- Incorporation of external tools (i.e. Twitter, etc)
- Managing content strategies: separating content from the presentation layer
- Best practices for designing multi-platform learning pathways and minimizing confusion for students in working through multiple spaces
In weeks 3 & 4, we will:
- Develop a teaching and learning project or activity using WordPress
- Describe your learning project in a post on your own blog; comment on someone else's post
- Attend an in-person drop-in clinic or synchronous video/audio chat for WordPress support
- Provide support to your fellow participants using the course twitter hashtag or discussion forum
- Sign up to showcase your project either on the course site or in a short video.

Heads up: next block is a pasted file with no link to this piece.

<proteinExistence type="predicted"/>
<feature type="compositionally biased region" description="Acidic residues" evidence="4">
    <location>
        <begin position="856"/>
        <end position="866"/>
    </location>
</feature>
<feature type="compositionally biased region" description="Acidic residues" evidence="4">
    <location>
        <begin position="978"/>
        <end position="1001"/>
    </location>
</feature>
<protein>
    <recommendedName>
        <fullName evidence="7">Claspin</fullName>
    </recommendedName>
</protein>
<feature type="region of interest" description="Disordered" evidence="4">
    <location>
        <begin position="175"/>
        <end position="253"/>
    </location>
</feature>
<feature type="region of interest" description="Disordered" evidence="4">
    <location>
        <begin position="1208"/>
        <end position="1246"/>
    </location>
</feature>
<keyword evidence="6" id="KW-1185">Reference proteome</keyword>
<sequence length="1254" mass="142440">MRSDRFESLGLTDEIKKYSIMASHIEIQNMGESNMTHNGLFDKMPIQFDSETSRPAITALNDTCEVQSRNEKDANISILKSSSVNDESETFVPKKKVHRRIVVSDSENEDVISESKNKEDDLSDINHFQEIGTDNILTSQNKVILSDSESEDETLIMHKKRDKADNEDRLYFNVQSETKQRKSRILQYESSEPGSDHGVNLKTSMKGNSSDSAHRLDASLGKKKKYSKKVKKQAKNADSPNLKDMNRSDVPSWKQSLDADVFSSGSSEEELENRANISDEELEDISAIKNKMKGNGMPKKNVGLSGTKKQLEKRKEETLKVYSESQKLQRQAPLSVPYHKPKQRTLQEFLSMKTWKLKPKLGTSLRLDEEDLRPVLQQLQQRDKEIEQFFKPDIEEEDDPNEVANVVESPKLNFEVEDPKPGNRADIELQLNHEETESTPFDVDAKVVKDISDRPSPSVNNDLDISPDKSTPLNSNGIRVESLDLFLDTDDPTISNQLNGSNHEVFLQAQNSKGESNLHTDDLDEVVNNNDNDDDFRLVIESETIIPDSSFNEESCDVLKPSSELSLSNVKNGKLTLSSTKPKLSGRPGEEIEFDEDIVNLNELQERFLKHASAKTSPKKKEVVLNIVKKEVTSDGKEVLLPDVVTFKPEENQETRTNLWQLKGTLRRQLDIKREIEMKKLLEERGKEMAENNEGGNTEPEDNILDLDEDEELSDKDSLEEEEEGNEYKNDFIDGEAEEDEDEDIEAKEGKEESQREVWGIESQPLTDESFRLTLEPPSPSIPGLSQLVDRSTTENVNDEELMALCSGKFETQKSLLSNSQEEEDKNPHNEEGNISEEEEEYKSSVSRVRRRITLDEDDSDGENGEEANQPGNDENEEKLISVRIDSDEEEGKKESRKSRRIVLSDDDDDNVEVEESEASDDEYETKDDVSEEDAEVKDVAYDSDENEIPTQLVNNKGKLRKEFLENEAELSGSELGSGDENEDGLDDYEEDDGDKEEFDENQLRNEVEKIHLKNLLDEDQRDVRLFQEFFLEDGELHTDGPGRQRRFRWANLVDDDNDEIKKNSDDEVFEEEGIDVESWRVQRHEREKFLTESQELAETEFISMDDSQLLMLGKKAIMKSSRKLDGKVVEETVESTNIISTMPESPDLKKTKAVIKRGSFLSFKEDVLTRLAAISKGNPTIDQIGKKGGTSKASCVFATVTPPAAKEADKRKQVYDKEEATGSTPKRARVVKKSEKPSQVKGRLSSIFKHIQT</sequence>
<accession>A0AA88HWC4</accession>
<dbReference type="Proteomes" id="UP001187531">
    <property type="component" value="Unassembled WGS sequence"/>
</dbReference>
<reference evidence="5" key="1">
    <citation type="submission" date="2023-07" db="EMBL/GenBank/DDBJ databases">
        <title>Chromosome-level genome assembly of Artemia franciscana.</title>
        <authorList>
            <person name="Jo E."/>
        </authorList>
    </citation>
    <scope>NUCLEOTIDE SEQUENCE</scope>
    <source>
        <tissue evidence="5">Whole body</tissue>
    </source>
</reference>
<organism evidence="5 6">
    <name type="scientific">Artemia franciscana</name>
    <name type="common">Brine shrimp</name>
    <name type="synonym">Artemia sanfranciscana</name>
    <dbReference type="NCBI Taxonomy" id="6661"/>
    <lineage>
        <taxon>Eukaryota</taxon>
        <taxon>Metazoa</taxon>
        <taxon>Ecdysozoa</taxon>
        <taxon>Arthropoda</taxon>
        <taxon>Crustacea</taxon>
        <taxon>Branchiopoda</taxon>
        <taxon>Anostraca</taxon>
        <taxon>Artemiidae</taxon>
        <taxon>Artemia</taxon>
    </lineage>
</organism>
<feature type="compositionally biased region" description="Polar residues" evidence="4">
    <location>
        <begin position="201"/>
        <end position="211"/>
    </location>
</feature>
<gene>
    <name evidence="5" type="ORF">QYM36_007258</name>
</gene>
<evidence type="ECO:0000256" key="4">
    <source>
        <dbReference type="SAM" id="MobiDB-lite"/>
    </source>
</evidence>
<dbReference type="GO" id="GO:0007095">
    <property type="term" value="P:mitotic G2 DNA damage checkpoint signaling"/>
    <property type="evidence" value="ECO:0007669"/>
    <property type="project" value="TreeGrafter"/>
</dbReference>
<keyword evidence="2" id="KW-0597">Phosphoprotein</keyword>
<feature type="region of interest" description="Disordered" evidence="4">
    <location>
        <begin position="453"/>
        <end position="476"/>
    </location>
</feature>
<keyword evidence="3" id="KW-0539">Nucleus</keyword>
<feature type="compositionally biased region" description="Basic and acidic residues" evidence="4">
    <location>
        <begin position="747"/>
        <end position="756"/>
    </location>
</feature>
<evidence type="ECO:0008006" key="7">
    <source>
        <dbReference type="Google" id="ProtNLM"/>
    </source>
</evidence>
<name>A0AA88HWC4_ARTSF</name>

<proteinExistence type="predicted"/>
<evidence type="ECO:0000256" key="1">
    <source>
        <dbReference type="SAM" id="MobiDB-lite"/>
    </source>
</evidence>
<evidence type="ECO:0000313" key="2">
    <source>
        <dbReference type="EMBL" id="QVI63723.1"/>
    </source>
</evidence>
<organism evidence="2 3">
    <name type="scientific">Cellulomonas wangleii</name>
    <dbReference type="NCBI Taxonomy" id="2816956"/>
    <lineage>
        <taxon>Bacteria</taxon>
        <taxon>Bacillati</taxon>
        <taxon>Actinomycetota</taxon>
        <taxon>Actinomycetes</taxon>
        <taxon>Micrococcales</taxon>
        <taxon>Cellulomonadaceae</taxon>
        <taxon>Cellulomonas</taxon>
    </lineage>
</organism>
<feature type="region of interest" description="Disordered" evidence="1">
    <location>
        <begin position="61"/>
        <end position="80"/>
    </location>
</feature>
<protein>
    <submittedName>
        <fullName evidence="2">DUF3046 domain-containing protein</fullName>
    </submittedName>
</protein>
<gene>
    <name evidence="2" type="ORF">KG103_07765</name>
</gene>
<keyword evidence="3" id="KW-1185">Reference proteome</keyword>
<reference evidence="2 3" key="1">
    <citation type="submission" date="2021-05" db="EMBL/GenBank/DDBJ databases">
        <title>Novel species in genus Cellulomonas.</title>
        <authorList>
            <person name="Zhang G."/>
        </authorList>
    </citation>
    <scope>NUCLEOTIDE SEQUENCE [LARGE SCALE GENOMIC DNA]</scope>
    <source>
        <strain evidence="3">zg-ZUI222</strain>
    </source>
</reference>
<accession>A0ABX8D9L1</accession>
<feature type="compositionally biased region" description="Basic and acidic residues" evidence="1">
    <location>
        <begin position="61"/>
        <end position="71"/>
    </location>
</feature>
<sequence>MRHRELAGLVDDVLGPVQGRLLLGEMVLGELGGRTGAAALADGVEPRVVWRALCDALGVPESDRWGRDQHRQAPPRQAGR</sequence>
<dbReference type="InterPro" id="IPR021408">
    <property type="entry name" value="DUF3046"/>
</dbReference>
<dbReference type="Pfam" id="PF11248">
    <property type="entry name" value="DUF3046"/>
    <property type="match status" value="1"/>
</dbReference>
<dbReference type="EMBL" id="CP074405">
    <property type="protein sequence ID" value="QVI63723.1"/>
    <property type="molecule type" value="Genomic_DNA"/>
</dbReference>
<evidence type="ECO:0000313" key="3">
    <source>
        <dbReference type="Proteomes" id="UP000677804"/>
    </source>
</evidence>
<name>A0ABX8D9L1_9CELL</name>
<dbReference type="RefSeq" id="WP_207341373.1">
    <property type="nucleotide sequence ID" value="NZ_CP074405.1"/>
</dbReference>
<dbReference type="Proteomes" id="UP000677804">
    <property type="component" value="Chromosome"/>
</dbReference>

- Attend showcase synchronous video/audio chat
The time you commit to the activities and interactions related to the themes in the course should roughly correlate with what your learning goals are. If you are aiming to meet the intended learning outcomes we have laid out, you will likely need to set aside 4 or more hours each week for connecting, reflecting and building activities related to the course themes.
This course is open to everyone interested in the topic. However, participants should be minimally familiar with WordPress and understand basic functionality such as posts, pages, tags, categories, menus, etc.
Specific Questions for Feedback
We are in the process of developing and would love to hear your feedback on any elements we have so far. What are we missing? What’s unclear? Please leave a comment with any thoughts (open comments thread in upper right corner). We are really looking forward to your feedback as it will help us improve the design of the course.